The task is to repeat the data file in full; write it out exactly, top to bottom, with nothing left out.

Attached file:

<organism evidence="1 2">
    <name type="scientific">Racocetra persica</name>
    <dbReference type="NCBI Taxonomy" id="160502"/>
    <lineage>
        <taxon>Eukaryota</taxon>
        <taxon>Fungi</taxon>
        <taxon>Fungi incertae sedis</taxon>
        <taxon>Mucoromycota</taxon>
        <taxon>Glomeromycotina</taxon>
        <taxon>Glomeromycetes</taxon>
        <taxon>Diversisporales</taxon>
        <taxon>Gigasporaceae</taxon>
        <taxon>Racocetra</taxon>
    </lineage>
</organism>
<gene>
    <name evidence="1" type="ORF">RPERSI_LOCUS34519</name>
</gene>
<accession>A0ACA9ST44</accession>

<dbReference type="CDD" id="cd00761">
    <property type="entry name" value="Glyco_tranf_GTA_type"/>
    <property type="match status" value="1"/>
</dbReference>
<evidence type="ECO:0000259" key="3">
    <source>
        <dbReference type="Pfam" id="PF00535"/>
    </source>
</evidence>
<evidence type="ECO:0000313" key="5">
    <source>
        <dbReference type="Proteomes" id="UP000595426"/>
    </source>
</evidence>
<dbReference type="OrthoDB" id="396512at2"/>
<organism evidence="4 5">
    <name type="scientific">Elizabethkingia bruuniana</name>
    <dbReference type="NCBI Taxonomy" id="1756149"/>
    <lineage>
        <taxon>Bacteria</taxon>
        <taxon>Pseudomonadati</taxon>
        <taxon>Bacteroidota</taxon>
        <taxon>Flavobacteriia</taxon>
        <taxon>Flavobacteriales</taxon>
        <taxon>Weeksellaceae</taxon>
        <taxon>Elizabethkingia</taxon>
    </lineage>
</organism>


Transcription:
<organism evidence="1 2">
    <name type="scientific">Racocetra persica</name>
    <dbReference type="NCBI Taxonomy" id="160502"/>
    <lineage>
        <taxon>Eukaryota</taxon>
        <taxon>Fungi</taxon>
        <taxon>Fungi incertae sedis</taxon>
        <taxon>Mucoromycota</taxon>
        <taxon>Glomeromycotina</taxon>
        <taxon>Glomeromycetes</taxon>
        <taxon>Diversisporales</taxon>
        <taxon>Gigasporaceae</taxon>
        <taxon>Racocetra</taxon>
    </lineage>
</organism>
<gene>
    <name evidence="1" type="ORF">RPERSI_LOCUS34519</name>
</gene>
<accession>A0ACA9ST44</accession>

<dbReference type="CDD" id="cd00761">
    <property type="entry name" value="Glyco_tranf_GTA_type"/>
    <property type="match status" value="1"/>
</dbReference>
<evidence type="ECO:0000259" key="3">
    <source>
        <dbReference type="Pfam" id="PF00535"/>
    </source>
</evidence>
<evidence type="ECO:0000313" key="5">
    <source>
        <dbReference type="Proteomes" id="UP000595426"/>
    </source>
</evidence>
<dbReference type="OrthoDB" id="396512at2"/>
<organism evidence="4 5">
    <name type="scientific">Elizabethkingia bruuniana</name>
    <dbReference type="NCBI Taxonomy" id="1756149"/>
    <lineage>
        <taxon>Bacteria</taxon>
        <taxon>Pseudomonadati</taxon>
        <taxon>Bacteroidota</taxon>
        <taxon>Flavobacteriia</taxon>
        <taxon>Flavobacteriales</taxon>
        <taxon>Weeksellaceae</taxon>
        <taxon>Elizabethkingia</taxon>
    </lineage>
</organism>